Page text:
Then the worry set in. What if I didn't like it? If I buy a book on my own and don't like the book, it just sort of sits around and I don't review it (I try to only review works that I'm comfortable giving at least 3 stars). But if an author gives me their book...how do you return it? 

Mardan's Mark certainly didn't give me any problems! Although it had a little more romance in it than I would typically pick up, it was still a nice fantasy read. 

Srilani is the First Princess, meaning that she's second in succession to her younger brother. Placed through rigorous training her entire life, she knows how to handle herself. But it seems like all of her decisions are out of her hands--that is, until disaster strikes and she's not only responsible for herself, but for her siblings as well. And can she trust the former slaves of a pirate to protect them?

The book is a well-paced read with plenty of action and high stakes. There is a Christian element to it, but it's more of a background theme. I enjoyed the character development in this book as well. 

I would recommend this book to anyone who enjoys a more "realistic" fantasy (no magic, dragons, etc.), doesn't mind some romance, and enjoys a clean, well-written book. I'm looking forward to reading more of Ms. McKee's work.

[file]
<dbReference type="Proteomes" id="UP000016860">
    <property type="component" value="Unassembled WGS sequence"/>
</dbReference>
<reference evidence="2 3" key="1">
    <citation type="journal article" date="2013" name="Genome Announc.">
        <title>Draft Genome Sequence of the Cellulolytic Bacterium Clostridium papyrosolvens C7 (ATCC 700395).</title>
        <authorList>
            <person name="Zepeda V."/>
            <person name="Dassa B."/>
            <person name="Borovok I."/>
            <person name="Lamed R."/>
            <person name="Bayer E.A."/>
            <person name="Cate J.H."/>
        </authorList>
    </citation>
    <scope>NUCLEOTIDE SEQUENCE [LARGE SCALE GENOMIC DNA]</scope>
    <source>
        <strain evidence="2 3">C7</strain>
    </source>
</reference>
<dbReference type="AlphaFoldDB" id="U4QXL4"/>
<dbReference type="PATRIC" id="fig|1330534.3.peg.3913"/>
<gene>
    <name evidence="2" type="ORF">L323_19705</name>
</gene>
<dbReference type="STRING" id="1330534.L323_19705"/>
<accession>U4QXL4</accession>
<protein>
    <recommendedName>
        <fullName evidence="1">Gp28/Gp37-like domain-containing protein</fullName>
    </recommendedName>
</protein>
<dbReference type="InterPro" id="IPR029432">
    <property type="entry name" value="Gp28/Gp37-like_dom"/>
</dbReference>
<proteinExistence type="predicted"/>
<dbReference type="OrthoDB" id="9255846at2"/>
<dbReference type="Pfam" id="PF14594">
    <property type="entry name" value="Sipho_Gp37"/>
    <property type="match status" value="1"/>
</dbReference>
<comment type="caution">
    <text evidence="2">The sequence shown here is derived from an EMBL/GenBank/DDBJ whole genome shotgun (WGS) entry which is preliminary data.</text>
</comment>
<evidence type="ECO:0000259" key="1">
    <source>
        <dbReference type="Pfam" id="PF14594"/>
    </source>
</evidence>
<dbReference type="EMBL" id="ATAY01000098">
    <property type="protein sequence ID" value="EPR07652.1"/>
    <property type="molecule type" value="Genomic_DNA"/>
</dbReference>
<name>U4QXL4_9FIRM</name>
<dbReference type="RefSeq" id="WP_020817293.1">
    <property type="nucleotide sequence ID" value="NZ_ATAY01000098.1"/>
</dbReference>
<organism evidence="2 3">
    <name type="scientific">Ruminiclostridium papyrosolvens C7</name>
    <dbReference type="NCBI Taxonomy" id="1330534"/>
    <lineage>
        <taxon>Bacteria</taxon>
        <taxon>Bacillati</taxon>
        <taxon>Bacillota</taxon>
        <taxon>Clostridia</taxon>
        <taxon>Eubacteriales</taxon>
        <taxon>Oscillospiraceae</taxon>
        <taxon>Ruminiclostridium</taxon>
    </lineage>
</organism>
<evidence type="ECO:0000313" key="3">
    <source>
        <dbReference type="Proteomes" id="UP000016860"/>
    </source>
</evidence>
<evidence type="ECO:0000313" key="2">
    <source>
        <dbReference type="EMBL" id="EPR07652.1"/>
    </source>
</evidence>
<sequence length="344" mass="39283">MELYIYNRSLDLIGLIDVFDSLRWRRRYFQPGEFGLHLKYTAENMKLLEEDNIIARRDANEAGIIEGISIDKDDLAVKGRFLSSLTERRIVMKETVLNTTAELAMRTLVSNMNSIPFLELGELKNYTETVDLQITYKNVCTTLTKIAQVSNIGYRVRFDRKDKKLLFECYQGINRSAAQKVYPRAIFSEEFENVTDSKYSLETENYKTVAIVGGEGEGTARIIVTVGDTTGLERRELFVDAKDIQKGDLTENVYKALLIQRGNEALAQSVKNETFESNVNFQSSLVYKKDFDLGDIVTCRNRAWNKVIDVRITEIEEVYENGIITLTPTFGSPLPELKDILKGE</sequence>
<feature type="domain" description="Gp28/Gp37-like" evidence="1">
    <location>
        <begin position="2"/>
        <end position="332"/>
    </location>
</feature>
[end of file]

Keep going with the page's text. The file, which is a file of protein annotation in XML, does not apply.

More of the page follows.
I'd love to hear from you! Comment below if you have any thoughts or questions. I also take book recommendations. 

Wednesday, December 2, 2015

NaNo Wrap-up and Blog Update

Looking Back

Wow! Is it really December already? 

After a last minute file deletion scare (Dad was super awesome and remote accessed my computer from over a hundred miles away and fixed it without a sweat), I won NaNoWriMo 2015 at about 4:30 on November 30th. 

Looking back, I'm still shocked that I did it. If you'll recall, I set out at the beginning of the month to write 30,000 words. Here I am, with 50,000 words under my belt in a tidy word document with more typos than I'd like to see in a lifetime. 

I've learned quite a bit from this NaNo. I haven't won a "real" 50k month since my first one in 2012 and I've taken a bit to reflect on why I was more successful this time around:
  • I wrote something every day. Sometimes it was only 50 words with my eyes closed, but I wrote every day. 
  • I didn't give up, even when I wasn't sure I could make it. Looking back on previous years where I didn't meet my goal, I often flatlined around 40k. This year, I wrote close to 8,000 words in the last two days. The last thousand or so were really hard, but I made it.